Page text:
Midnight Blues . . . : Support Kenny Burrell

During the fifties and sixties, there were a trio of jazz guitarists who (to me at least) epitomized that zone between bebop and blues, Grant Green, Wes Montgomery and Kenny Burrell.

Kenny Burrell came from Detroit, a scene in the fifties that spawned a whole generation of musicians who would define the genres that would be known as Hard Bop and it’s close relation, Soul Jazz.. These players were open to the influence of boppers such as Charlie Parker as well as blues and gospel. Burrell concurrently absorbed and influenced this language as it was being created. Burrell further augmented his blues and bebop influences with classical guitar studies. The result was a jazz guitar style that was at once refined and raw. He could play beautiful unaccompanied chordal passages, frenetic single note barrages, supple blues vamps and swinging bebop lines

Burrell was name checked by Jimi Hendrix as one of his favorite guitarist. Texas bluesman Albert Collins admitted that his original ambition was to play jazz in the Burrell style. Jimmy and Stevie Ray Vaughan often cited Burrell as one of their favorite guitarists with a cover of Burrell’s tune “Chitlins Con Carne” appearing on Stevie Ray’s last LP, The Sky Is Crying.

Midnight Blue was recorded on 8 January 1963 at Rudy Van Gelder’s studio in Englewood Cliffs, New Jersey and released in early May 1963 on Blue Note Records. Burrell surrounded himself with musicians who could find just the right spot by playing at lower volumes and slower tempos. There’s tenor saxophonist Stanley Turrentine, bassist Major Holley, drummer Bill English, and conguero Ray Barretto who adds sparse, subtle Latin beats.

Midnight Blue has appeared on more than one Essential Jazz Records list and I will not disagree. This is a record that someone who doesn’t like jazz would like. It’s not in your face, it’s relatively low key but it just oozes a certain elegance while still keeping it real. As the title implies, this is a record that was made for late night listening but really, it’s timeless.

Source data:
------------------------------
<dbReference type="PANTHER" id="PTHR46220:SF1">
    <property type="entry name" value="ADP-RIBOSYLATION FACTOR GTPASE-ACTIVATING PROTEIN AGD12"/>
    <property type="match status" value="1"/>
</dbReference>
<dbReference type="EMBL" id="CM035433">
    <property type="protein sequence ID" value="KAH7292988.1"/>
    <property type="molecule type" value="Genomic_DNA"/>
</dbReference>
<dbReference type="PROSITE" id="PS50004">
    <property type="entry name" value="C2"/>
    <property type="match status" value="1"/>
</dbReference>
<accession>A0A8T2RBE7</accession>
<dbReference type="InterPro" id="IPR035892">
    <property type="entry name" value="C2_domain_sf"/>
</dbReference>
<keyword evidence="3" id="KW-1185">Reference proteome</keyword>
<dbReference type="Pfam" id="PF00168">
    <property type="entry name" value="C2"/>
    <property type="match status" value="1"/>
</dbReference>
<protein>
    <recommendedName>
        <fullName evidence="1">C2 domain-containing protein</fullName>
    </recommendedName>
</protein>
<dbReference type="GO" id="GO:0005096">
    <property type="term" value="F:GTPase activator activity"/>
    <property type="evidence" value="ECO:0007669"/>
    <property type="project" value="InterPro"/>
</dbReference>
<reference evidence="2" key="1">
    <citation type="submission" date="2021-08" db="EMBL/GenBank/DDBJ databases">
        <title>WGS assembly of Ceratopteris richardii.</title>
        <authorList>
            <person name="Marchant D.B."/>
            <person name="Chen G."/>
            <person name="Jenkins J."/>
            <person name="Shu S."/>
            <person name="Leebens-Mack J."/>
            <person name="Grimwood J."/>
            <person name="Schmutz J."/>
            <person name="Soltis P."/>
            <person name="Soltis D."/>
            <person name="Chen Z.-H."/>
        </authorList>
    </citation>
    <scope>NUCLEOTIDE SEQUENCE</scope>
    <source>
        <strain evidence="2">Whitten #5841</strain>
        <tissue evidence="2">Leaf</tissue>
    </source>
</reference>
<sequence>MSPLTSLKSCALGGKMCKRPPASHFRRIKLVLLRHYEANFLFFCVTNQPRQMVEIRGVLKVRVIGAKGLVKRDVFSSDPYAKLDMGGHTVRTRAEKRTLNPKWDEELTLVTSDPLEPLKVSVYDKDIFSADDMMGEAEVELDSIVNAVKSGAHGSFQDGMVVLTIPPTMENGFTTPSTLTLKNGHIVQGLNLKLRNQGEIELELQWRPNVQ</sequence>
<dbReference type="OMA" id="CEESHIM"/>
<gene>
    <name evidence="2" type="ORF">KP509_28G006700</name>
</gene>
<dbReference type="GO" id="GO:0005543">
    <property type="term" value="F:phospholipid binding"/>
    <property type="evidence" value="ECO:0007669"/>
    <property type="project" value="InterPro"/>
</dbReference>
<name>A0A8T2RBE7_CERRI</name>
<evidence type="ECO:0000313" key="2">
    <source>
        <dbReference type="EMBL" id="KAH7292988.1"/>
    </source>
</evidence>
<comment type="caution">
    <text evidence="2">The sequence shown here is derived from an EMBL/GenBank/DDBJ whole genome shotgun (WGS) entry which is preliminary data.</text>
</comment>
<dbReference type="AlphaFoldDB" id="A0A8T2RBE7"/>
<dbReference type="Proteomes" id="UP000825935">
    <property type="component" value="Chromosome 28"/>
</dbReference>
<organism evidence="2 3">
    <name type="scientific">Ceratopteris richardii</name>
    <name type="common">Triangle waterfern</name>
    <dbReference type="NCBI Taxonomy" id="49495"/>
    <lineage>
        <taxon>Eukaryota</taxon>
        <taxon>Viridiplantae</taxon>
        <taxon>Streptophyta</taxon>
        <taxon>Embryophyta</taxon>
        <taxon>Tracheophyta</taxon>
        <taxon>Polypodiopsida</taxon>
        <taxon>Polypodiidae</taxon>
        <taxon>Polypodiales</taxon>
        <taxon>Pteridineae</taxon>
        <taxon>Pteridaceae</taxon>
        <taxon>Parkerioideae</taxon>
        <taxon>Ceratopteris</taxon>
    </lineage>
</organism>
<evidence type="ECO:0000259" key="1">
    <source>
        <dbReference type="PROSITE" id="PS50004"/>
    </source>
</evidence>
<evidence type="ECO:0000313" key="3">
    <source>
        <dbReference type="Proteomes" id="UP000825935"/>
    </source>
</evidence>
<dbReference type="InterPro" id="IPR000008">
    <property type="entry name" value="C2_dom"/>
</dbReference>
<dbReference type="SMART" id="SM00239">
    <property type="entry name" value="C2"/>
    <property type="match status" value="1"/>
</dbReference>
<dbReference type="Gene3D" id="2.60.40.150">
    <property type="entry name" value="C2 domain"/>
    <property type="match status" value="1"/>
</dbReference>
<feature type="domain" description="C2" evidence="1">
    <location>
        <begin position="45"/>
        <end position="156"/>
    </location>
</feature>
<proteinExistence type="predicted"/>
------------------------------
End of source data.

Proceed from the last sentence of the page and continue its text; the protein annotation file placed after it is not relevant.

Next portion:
Kenny Burrell – Midnight Blue


Kenny Burrell – Chitlins Con Carne –


Kenny Burrell – Saturday Night Blues –

 

This brings me to the distressing part of the story. In May of 2019, Katherine Burrell, the wife of guitarist Kenny Burrell, set up a page on the fundraising website GoFundMe with the simple headline “Support Kenny Burrell.” Burrell had an accident in 2016, after a concert at UCLA’s Royce Hall to celebrate his 85th birthday, which necessitated two years’ recovery. From there, the bad news kept coming: mounting medical expenses, identity theft, bank fraud, ravaged credit scores, a homeowners-association legal battle. As a result of all this, the Burrells are broke, and could be homeless within weeks. In desperation, Mrs. Burrell turned to the Internet, trying to raise $100,000 to keep them from disaster. In a distressing sign of the times, many people who first learned about their GoFundMe page via social media were inclined to doubt the story but the magazine JazzTimes verifed that it was all true. The link below is to the GoFundMe page. Go there and give.

Support Kenny Burrell (GoFundMe Page) –

https://www.gofundme.com/f/support-kenny-burrell?utm_source=customer&utm_medium=copy_link&utm_campaign=p_cp+share-sheet

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Posted in Blues, Improvisation, Jazz, Music Appreciation and Analysis

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